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SIMILAR ARTICLES & IDEAS:
Spend 5 to 10 minutes at the end of each day writing in detail about three things that went well that day, large or small, and also describing why you think they happened.
You don’t know what you’ve got till its gone.
Consider the many ways in which important, positive events in your life—such as a job opportunity or educational achievement—could have never taken place, and then reflecting on what your life would be like without them.
We have a tendency to adapt to pleasurable things—a phenomenon called “hedonic adaptation”—and appreciate them less and less over time.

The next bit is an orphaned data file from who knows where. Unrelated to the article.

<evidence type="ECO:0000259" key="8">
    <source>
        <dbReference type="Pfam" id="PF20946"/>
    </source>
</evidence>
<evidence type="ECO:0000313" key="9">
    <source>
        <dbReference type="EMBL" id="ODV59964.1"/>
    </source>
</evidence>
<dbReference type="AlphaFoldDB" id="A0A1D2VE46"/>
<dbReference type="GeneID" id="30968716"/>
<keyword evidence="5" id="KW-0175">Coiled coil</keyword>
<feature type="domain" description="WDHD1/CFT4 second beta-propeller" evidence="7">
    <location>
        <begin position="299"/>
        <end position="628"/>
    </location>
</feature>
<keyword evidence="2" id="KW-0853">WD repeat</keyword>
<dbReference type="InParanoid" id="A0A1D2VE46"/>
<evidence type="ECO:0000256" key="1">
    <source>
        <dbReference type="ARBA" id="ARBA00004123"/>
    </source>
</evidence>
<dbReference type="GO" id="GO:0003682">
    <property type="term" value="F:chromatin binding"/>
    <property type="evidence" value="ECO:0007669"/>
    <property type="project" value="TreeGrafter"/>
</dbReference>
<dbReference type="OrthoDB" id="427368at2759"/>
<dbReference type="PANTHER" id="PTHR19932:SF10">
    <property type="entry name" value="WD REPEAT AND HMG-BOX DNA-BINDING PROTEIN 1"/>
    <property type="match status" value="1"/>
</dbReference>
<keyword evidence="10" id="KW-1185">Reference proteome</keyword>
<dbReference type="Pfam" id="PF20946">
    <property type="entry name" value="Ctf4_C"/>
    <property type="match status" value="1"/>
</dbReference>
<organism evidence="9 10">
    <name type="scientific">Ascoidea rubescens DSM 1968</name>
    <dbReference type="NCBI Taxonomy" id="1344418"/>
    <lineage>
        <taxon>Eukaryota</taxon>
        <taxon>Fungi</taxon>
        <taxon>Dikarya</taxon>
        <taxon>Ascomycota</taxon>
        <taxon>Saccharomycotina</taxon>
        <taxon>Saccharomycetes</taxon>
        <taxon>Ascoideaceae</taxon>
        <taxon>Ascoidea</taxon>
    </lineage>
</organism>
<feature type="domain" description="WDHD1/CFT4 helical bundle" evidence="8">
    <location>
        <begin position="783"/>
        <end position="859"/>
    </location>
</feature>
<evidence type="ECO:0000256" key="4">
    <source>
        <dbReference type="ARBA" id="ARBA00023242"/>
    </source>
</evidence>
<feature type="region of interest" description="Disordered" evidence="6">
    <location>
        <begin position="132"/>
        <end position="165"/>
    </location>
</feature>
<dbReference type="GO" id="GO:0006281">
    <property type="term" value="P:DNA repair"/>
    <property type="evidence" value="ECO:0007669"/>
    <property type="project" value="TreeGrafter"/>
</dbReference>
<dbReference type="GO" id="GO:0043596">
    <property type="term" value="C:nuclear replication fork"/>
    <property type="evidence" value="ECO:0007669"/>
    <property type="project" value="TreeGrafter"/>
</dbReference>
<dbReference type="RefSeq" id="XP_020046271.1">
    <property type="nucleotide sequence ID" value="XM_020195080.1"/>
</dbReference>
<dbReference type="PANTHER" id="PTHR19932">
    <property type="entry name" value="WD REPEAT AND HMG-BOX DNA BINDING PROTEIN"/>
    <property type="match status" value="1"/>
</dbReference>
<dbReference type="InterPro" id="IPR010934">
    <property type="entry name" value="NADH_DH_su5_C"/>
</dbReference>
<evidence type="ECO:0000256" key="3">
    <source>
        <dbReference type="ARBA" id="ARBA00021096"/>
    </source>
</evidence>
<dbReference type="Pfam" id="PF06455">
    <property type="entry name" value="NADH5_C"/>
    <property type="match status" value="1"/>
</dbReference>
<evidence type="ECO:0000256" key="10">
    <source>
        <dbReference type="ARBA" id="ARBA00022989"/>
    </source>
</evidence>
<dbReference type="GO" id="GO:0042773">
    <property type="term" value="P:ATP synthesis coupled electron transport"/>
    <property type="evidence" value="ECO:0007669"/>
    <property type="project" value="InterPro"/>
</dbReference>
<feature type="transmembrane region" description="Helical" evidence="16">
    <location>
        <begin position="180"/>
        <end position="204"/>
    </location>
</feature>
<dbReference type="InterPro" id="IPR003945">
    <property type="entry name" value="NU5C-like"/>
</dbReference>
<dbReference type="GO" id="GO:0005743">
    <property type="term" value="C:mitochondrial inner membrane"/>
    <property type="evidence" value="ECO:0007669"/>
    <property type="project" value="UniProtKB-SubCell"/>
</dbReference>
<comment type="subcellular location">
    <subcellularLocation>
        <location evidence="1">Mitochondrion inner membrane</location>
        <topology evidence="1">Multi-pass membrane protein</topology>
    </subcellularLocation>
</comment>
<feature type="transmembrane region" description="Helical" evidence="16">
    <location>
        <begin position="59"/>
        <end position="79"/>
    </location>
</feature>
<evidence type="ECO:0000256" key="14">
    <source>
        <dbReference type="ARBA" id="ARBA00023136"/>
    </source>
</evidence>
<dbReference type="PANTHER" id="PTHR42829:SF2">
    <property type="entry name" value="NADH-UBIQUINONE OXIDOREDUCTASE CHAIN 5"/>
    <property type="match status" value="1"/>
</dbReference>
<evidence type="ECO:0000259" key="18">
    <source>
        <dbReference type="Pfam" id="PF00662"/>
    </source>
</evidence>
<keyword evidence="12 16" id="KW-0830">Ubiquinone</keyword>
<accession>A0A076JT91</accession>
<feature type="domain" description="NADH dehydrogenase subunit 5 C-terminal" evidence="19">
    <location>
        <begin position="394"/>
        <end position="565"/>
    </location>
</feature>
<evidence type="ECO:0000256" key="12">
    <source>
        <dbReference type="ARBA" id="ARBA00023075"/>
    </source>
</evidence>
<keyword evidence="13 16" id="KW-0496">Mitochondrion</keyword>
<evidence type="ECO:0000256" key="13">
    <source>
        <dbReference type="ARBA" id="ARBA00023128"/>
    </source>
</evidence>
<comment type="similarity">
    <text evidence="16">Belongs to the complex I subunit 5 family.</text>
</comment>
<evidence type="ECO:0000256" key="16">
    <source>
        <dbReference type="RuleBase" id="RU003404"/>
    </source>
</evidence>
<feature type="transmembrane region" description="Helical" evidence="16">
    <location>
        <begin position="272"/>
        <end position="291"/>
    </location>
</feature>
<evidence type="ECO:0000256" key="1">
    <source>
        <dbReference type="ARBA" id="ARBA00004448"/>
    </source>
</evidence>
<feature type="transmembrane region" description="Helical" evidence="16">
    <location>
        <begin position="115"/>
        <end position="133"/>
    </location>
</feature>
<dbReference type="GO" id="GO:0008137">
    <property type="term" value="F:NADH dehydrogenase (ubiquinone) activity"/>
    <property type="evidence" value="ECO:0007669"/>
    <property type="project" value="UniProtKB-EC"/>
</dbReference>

We can interrupt this process by trying the Give it Up practice, which requires temporarily giving up pleasurable activities and then coming back to them later, this time with greater anticipation and excitement.
Psychologists have found that the loss of something is two to four times more painful than the joy of gaining the same thing.
It requires practice and effort and habit. But it’s a skill anyone can learn and anyone can do.
It makes one appreciate what one has and helps one to remain in the present moment. Practicing gratitude increases accountability which directly leads to higher self-esteem and happiness.